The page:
Convictions for cocaine possession in the Byron Shire reached a 22-year high last financial year, in what some see as a reflection of the region’s changing drug habits.
The latest figures from the NSW Bureau of Crime Statistics and Research (BOCSAR) show that the cocaine conviction rate for the region reached 94.7 (per 100,000 people) in the 12 months to July.
This is the highest conviction rate for cocaine since the BOCSAR began recording convictions for different drugs by local government area back in 1995.
The figures show that Byron had the fifth-highest rate of cocaine convictions in NSW last financial year.
The conviction rate was triple the state average and puts the shire up with some of the traditional cocaine hotspots in Sydney’s eastern suburbs.
And the figures are not an anomaly – the region has seen a significant increase in cocaine convictions over the past five years.
The head of the Buttery’s INTRA community outreach program, Krystian Gruft, said cocaine was a substance of concern for a significant number of locals presenting to his program.
‘Cocaine is often people’s second drug of concern,’ Gruft said.
‘I think there are some people in the community who have the money to buy, so it’s market driven.’
‘And from what I’ve heard, it is around at the moment.’
Coke rivals meth
The conviction rate for cocaine possession among locals is now getting close to that for methamphetamine, casting doubt on media claims that the region is in the grip of an ‘ice epidemic’.
The conviction rate of 110 (per 100,000 people) for meth is well outside the ten worst regions in the state, and we have rarely featured in this list in the past decade.
‘From what I’ve seen, methamphetamine is a concern [in the shire], but the extent of the problem has been exaggerated by the media and the government,’ Gruft said.
‘We do see clients presenting with ice as their primary drug of concern, but it is not at the level some are suggesting.
‘Having said that, it is a very dangerous drug for people who get dependent on it.’
This potential for harm is reinforced by the significant increase in the number of people requiring hospitalisation for methamphetamine use within the the Northern NSW Local Health District.
The rate of hospitalisations reached 150 (per 100,000) at the end of last year following a steady climb over the preceding seven years.
Cannabis possession remains responsible for the vast majority of drug-related convictions in the shire, with a conviction rate of 1,790, dwarfing all the other drugs.
However, in the past five years the conviction rate has halved, falling from the peak rate of 4,536 in 2013.
But local experts contacted by The Echo said they had not seen a reduction in cannabis use, suggesting the figures may simply reflect changes in policing.
The commanders of the Tweed-Byron LAC were unavailable for an interview for this story, despite The Echo’s repeated requests to speak to them.
Mr Gruft said the most notable change in drug use he had observed in recent years was that people were taking multiple different substances depending on what was available.
‘People often still have a primary drug of concern, but they might also be reliant on cannabis and alcohol nowadays.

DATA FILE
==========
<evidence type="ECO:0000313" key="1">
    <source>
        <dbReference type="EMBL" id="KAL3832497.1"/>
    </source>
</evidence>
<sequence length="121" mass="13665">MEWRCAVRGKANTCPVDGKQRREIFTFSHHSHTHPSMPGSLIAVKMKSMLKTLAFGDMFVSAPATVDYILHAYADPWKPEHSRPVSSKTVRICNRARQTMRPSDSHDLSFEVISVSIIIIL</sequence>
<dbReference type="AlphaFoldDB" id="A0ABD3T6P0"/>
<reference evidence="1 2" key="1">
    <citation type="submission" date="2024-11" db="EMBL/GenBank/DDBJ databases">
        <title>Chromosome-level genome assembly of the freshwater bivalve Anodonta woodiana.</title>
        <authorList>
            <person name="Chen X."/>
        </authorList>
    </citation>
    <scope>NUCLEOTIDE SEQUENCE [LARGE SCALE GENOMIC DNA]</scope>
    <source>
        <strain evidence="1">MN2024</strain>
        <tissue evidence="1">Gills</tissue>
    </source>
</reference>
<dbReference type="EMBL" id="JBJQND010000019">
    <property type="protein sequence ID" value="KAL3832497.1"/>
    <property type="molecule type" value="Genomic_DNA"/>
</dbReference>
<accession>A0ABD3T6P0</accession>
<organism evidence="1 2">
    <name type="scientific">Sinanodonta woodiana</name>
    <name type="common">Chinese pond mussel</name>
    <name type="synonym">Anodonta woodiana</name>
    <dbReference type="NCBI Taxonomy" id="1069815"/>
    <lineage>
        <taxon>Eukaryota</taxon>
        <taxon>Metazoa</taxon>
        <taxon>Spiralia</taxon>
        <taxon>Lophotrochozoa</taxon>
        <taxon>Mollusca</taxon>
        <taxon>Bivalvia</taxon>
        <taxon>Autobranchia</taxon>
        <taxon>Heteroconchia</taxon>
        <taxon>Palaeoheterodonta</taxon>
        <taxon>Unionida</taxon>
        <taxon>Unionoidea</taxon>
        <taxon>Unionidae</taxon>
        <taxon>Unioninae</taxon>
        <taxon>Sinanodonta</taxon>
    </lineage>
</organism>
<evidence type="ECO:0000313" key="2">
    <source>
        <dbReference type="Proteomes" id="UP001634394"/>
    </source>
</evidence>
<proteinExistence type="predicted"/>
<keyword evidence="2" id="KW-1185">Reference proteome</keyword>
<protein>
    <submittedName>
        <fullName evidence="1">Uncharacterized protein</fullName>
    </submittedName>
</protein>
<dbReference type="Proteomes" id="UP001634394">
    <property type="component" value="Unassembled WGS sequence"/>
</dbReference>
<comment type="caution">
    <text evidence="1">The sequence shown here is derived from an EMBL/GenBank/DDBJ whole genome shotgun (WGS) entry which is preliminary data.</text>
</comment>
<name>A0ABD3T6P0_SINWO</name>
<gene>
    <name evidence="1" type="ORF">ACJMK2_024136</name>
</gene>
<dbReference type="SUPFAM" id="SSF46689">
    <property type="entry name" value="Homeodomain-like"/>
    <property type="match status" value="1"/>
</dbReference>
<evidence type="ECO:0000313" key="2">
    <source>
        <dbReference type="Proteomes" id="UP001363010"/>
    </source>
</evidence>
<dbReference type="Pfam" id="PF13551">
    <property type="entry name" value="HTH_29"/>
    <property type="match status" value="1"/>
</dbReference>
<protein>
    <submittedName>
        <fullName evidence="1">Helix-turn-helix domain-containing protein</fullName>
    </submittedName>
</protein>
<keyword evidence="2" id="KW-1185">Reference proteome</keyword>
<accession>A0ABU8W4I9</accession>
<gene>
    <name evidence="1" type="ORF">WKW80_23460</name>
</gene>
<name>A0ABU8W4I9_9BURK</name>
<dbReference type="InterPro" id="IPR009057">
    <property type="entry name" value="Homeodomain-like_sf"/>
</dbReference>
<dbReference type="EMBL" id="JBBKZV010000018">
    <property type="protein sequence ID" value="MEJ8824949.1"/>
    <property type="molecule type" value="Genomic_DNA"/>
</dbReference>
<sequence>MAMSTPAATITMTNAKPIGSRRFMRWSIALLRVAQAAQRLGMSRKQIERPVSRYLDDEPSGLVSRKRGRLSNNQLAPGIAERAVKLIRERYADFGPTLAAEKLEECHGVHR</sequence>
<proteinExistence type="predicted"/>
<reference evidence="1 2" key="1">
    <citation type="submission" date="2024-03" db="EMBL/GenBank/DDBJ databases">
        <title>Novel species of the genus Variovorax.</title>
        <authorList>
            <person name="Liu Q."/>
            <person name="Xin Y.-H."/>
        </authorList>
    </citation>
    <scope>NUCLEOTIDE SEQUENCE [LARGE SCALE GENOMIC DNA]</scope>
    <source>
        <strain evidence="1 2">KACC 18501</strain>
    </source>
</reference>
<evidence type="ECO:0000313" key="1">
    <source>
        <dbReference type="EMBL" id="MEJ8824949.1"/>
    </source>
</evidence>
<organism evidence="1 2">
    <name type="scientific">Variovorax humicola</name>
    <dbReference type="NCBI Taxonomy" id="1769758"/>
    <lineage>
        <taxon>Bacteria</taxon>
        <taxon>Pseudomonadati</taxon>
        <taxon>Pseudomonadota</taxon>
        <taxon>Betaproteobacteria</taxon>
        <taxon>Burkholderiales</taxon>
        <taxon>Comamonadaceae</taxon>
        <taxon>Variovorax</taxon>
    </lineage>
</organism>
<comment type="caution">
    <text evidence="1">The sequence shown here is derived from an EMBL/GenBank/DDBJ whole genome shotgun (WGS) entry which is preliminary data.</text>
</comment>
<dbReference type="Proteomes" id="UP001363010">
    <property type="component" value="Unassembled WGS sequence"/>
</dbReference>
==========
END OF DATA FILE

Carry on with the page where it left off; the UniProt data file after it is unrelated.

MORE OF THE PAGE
‘Ten or 20 years ago, you tended to see people sticking to their drug of primary concern.
‘These days it seems very much to depend on market forces – what’s available.
‘It makes our job more difficult because polysubstance abuse is more difficult to treat.’
Mr Gruft said the introduction of road-side drug testing by the state government was also having an impact on people’s drug choice.
‘I think that the people who once would have smoked a joint now and then and perhaps had a couple of plants in the backyard are using other things that the police don’t test for when they do a roadside drug test,’ he said.
‘I think that’s part of the reason for the rise in synthetic drug use, especially synthetic cannabinoids.’
Mr Gruft’s comments are backed up by the BOCSAR statistics, which show there were just nine convictions for cannabis growing in the Shire last financial year – the lowest number in at least 22 years.
This follows a long-running downward trend in cultivation convictions from the high rates of the late ’90s and early 2000s.
While patterns of illegal drug use in the shire may have changed over the past decade, the experts and the statistics both point to alcohol as by far the most prevalent and destructive drug.
The manager of the Tweed-Byron Drug and Alcohol Service, Mitchell Doby, said alcohol was responsible for 56 per cent of presentations to his service.
‘Alcohol remains the biggest drug of concern in this region and across NSW,’ he said.
‘It’s associated with more people being assaulted, more car accidents and more domestic violence incidents than any other drug by far.’
Mr Doby said that alcohol was sometimes being used alongside prescription drugs such as painkillers, particularly among the older residents of the region.
‘I think that you’re starting to see it among the older residents who are retiring,’ he said.
‘You’ve got people who suddenly have a lot of time on their hands and in some cases that’s the result.’
Mr Gruft said that if someone becomes concerned about their substance use the first step is to talk to a professional.
‘I’m in favour of a stepped-care approach,’ he said.
‘Start by seeing a drug and alcohol counsellor, either at Byron Health Centre or a private practice and go from there.
‘There are definitely steps you can take and you don’t have to take them alone.’